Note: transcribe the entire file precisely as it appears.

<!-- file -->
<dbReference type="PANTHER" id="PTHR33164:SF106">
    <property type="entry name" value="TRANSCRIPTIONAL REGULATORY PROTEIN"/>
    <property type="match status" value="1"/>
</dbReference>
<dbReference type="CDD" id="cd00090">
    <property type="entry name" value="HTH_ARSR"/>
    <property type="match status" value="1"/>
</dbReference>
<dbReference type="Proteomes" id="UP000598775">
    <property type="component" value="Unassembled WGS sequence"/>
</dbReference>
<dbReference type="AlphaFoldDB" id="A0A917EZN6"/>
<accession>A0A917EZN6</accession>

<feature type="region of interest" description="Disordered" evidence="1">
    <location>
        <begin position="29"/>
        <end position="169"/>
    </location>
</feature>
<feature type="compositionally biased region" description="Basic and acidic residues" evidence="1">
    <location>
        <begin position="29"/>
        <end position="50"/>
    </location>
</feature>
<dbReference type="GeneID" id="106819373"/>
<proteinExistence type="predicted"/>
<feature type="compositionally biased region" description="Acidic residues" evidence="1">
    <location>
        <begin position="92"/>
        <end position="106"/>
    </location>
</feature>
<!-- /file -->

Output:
<dbReference type="PANTHER" id="PTHR33164:SF106">
    <property type="entry name" value="TRANSCRIPTIONAL REGULATORY PROTEIN"/>
    <property type="match status" value="1"/>
</dbReference>
<dbReference type="CDD" id="cd00090">
    <property type="entry name" value="HTH_ARSR"/>
    <property type="match status" value="1"/>
</dbReference>
<dbReference type="Proteomes" id="UP000598775">
    <property type="component" value="Unassembled WGS sequence"/>
</dbReference>
<dbReference type="AlphaFoldDB" id="A0A917EZN6"/>
<accession>A0A917EZN6</accession>

<feature type="region of interest" description="Disordered" evidence="1">
    <location>
        <begin position="29"/>
        <end position="169"/>
    </location>
</feature>
<feature type="compositionally biased region" description="Basic and acidic residues" evidence="1">
    <location>
        <begin position="29"/>
        <end position="50"/>
    </location>
</feature>
<dbReference type="GeneID" id="106819373"/>
<proteinExistence type="predicted"/>
<feature type="compositionally biased region" description="Acidic residues" evidence="1">
    <location>
        <begin position="92"/>
        <end position="106"/>
    </location>
</feature>